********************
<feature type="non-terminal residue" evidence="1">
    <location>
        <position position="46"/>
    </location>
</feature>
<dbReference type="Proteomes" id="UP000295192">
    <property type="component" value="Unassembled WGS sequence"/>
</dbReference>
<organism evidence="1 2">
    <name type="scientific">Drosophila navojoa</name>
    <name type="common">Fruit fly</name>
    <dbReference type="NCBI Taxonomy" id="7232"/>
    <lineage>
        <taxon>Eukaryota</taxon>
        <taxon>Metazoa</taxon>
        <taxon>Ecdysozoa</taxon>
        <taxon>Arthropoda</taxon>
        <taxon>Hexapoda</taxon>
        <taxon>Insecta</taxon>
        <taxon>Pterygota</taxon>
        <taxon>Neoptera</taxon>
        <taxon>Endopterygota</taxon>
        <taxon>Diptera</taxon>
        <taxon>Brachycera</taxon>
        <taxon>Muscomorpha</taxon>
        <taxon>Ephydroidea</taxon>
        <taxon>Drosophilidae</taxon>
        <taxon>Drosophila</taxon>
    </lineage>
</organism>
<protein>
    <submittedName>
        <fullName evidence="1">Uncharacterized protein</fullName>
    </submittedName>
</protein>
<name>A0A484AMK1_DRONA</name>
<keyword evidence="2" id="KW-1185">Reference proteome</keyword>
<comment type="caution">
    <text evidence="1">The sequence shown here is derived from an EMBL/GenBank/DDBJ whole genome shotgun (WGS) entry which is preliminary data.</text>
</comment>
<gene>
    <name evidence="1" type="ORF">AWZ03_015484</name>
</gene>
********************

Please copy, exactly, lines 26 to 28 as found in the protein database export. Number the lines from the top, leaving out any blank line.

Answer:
        <taxon>Ephydroidea</taxon>
        <taxon>Drosophilidae</taxon>
        <taxon>Drosophila</taxon>